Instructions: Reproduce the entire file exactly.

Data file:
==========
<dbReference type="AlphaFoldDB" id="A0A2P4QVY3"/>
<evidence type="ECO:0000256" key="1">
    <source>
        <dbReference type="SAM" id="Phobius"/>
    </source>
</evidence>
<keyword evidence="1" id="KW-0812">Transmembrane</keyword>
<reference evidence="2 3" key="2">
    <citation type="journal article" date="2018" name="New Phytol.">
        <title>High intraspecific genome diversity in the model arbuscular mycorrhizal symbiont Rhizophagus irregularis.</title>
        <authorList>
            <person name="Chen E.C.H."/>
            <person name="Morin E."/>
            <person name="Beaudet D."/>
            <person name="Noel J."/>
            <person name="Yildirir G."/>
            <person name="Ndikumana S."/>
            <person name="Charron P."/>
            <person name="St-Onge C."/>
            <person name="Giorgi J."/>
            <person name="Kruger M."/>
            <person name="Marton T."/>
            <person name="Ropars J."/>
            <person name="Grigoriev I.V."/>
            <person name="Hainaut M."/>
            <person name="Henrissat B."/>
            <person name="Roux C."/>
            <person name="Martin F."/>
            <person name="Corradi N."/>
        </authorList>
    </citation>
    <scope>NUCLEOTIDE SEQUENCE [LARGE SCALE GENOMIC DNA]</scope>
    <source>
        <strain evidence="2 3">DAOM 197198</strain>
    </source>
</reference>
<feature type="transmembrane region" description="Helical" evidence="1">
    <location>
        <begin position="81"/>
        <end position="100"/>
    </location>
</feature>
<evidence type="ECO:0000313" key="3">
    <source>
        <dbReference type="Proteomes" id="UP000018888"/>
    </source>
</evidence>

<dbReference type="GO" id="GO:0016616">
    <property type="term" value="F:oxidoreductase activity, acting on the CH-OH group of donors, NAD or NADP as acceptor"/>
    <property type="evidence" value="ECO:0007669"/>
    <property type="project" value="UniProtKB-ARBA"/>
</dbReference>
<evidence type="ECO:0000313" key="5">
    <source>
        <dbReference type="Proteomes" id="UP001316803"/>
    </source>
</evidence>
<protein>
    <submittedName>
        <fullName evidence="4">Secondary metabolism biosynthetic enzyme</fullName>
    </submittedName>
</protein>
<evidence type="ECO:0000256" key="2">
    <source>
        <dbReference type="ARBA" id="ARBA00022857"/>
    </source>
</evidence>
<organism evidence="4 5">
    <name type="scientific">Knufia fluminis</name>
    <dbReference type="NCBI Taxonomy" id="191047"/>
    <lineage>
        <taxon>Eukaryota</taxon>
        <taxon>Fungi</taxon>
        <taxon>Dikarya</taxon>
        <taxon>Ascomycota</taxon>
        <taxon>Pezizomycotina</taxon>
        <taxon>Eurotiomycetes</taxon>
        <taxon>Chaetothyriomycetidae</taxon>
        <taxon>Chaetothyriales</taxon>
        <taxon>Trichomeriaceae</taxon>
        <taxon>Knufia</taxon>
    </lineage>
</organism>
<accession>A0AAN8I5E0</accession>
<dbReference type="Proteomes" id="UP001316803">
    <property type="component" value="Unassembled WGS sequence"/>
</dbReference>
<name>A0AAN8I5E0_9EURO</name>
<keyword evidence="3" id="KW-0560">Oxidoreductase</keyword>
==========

<dbReference type="AlphaFoldDB" id="A0A2P4QVY3"/>
<evidence type="ECO:0000256" key="1">
    <source>
        <dbReference type="SAM" id="Phobius"/>
    </source>
</evidence>
<keyword evidence="1" id="KW-0812">Transmembrane</keyword>
<reference evidence="2 3" key="2">
    <citation type="journal article" date="2018" name="New Phytol.">
        <title>High intraspecific genome diversity in the model arbuscular mycorrhizal symbiont Rhizophagus irregularis.</title>
        <authorList>
            <person name="Chen E.C.H."/>
            <person name="Morin E."/>
            <person name="Beaudet D."/>
            <person name="Noel J."/>
            <person name="Yildirir G."/>
            <person name="Ndikumana S."/>
            <person name="Charron P."/>
            <person name="St-Onge C."/>
            <person name="Giorgi J."/>
            <person name="Kruger M."/>
            <person name="Marton T."/>
            <person name="Ropars J."/>
            <person name="Grigoriev I.V."/>
            <person name="Hainaut M."/>
            <person name="Henrissat B."/>
            <person name="Roux C."/>
            <person name="Martin F."/>
            <person name="Corradi N."/>
        </authorList>
    </citation>
    <scope>NUCLEOTIDE SEQUENCE [LARGE SCALE GENOMIC DNA]</scope>
    <source>
        <strain evidence="2 3">DAOM 197198</strain>
    </source>
</reference>
<feature type="transmembrane region" description="Helical" evidence="1">
    <location>
        <begin position="81"/>
        <end position="100"/>
    </location>
</feature>
<evidence type="ECO:0000313" key="3">
    <source>
        <dbReference type="Proteomes" id="UP000018888"/>
    </source>
</evidence>

<dbReference type="GO" id="GO:0016616">
    <property type="term" value="F:oxidoreductase activity, acting on the CH-OH group of donors, NAD or NADP as acceptor"/>
    <property type="evidence" value="ECO:0007669"/>
    <property type="project" value="UniProtKB-ARBA"/>
</dbReference>
<evidence type="ECO:0000313" key="5">
    <source>
        <dbReference type="Proteomes" id="UP001316803"/>
    </source>
</evidence>
<protein>
    <submittedName>
        <fullName evidence="4">Secondary metabolism biosynthetic enzyme</fullName>
    </submittedName>
</protein>
<evidence type="ECO:0000256" key="2">
    <source>
        <dbReference type="ARBA" id="ARBA00022857"/>
    </source>
</evidence>
<organism evidence="4 5">
    <name type="scientific">Knufia fluminis</name>
    <dbReference type="NCBI Taxonomy" id="191047"/>
    <lineage>
        <taxon>Eukaryota</taxon>
        <taxon>Fungi</taxon>
        <taxon>Dikarya</taxon>
        <taxon>Ascomycota</taxon>
        <taxon>Pezizomycotina</taxon>
        <taxon>Eurotiomycetes</taxon>
        <taxon>Chaetothyriomycetidae</taxon>
        <taxon>Chaetothyriales</taxon>
        <taxon>Trichomeriaceae</taxon>
        <taxon>Knufia</taxon>
    </lineage>
</organism>
<accession>A0AAN8I5E0</accession>
<dbReference type="Proteomes" id="UP001316803">
    <property type="component" value="Unassembled WGS sequence"/>
</dbReference>
<name>A0AAN8I5E0_9EURO</name>
<keyword evidence="3" id="KW-0560">Oxidoreductase</keyword>